Broadway light rail station plan will need to meld community wants with ‘fair market value’

With the start of boring of the light rail tunnels to Capitol Hill, you can worry about sandy voids if you want to. But your energy might be better spent aiming your concerns at what is being planned above ground at the future Broadway light rail station. This Saturday, city planners and a group representing the local community council and the chamber of commerce are asking the community to gather to provide feedback on the draft of a document being positioned as a framework for the planning of the 2+ acres of prime Broadway real estate Sound Transit will develop in their construction of the light rail station. There’s just one problem. Nobody — not even Sound Transit — is saying how the agency will put the Capitol Hill Light Rail Stations Site Urban Design Framework to work.

“Before the first draft came out they said we can’t commit to something we haven’t seen before,” City of Seattle framework author Vanessa Murdoch tells CHS of discussions with Sound Transit about the UDF. 

Asked more pointedly if Sound Transit will sign off on the framework as it is shaping up, “That is not clear right now,” Murdoch said.

Nor is it required. The framework ranges from high level positioning to explicit direction for how the space on Broadway between Denny and John should be used. We examined the framework and embedded the complete document here. While much of the document is directional and aspirational, it delves into specifics on many topics like affordable housing and preferred uses of the station’s development.

Sound Transit spokesperson Bruce Gray said representatives from his agency declined to comment specifically on the draft plan until they have had time to review it more closely. Representatives from Sound Transit have been part of the Capitol Hill Champion community group discussions and meetings that helped inform the city’s process in drafting the framework, Murdoch said. Gray said Sound Transit will provide feedback and is still on track to start its “request for qualification” process for the station’s development in 2012. Gray said the framework as well as the “results of other research” will be part of the contract that goes out.

A recurring theme in the discussions around the transit oriented development process has been Sound Transit’s requirement to achieve “fair market value” for any use of the development. Sound Transit faces legally mandated restrictions in its development plans so that its projects achieve calculated value at parity with the market.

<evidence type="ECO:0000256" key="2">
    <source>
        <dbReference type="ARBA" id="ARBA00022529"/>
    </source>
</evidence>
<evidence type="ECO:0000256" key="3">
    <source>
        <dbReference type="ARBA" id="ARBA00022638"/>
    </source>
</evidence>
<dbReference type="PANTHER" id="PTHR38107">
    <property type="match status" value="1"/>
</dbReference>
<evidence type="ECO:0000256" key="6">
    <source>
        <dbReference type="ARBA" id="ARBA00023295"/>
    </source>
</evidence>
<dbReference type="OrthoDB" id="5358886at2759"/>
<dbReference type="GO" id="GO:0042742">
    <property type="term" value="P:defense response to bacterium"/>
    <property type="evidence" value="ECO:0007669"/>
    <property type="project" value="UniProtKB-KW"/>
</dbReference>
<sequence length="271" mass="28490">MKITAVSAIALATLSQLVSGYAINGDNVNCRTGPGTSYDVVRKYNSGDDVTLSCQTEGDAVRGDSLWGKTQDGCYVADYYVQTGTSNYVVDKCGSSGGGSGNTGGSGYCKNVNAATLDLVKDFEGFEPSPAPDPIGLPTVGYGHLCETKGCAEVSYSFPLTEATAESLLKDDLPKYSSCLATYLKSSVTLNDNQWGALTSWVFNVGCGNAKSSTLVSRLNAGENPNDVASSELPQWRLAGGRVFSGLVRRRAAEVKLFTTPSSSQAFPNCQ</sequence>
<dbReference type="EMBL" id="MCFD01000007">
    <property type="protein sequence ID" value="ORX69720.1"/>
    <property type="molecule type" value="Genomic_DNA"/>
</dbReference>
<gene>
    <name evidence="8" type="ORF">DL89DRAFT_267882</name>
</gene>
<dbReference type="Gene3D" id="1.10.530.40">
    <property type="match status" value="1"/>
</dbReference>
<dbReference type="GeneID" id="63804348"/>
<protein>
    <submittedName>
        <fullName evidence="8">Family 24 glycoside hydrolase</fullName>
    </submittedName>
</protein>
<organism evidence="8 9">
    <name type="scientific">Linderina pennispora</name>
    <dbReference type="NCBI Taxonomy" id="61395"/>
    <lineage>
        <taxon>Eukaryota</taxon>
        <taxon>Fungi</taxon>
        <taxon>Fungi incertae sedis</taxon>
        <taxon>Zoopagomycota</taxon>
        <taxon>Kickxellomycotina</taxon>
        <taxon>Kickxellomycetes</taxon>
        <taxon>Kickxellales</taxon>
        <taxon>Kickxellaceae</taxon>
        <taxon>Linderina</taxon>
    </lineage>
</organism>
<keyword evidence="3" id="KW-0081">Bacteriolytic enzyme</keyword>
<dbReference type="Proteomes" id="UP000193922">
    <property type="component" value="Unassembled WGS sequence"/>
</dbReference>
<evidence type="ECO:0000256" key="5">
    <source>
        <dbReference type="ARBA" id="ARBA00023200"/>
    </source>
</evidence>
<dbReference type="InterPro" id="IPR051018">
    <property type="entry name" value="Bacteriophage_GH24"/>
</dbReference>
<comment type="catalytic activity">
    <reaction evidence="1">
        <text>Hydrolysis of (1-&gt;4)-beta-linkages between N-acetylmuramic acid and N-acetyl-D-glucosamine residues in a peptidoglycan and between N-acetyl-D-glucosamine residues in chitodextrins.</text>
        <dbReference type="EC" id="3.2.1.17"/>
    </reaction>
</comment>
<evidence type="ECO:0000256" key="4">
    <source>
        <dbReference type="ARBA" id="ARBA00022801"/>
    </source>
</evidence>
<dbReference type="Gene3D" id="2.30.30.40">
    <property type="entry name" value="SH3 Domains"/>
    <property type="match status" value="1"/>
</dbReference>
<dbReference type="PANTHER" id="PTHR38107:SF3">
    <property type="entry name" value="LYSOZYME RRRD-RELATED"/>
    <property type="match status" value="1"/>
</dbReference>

But fair market doesn’t have to mean Burger King. One recent example where social services “penciled out” is Federal Way’s Korean Women’s Association’s senior housing project. The $18 million transit center project combines senior housing along with office space for service providers thanks to funding from the U.S. Department of Housing and Urban Development, the King County Housing Program, the City of Federal Way Community Development Block Grant Program.

On Saturday, Murdoch said she is looking forward to a fruitful community discussion that builds and refines the original draft. “The strength of the final document lies in the comments we receive,” Murdoch said.

Capitol Hill Light Rail Station Properties
DRAFT Urban Design Framework Open House

Saturday, May 21, 2011
10:00 am – 1:00 pm 
Seattle Central Community College Atrium
1701 Broadway

E-mail comments

http://www.seattle.gov/dpd/Planning/CapHillStationArea/Overview/default.asp

Murdoch said the goal is to incorporate feedback gathered Saturday and via e-mail and finalize the document in June. The City Council will recognize the completion of the framework by referencing the UDF but these documents don’t become law and part of the city code. Murdoch said it is possible that the Broadway UDF could eventually be amended to the Capitol Hill Design Guidelines used in the process to vet private development on the Hill.

The Broadway station UDF might also have another lasting legacy. It’s possible the framework could provide the basis for planning in Roosevelt, the next neighborhood to face the Sound Transit development process. Given that, Murdoch expects Sound Transit to remain actively engaged in the framework process. “We’re being very responsive to Sound Transit timelines,” she said. “I’m hoping to hear more back from them.”


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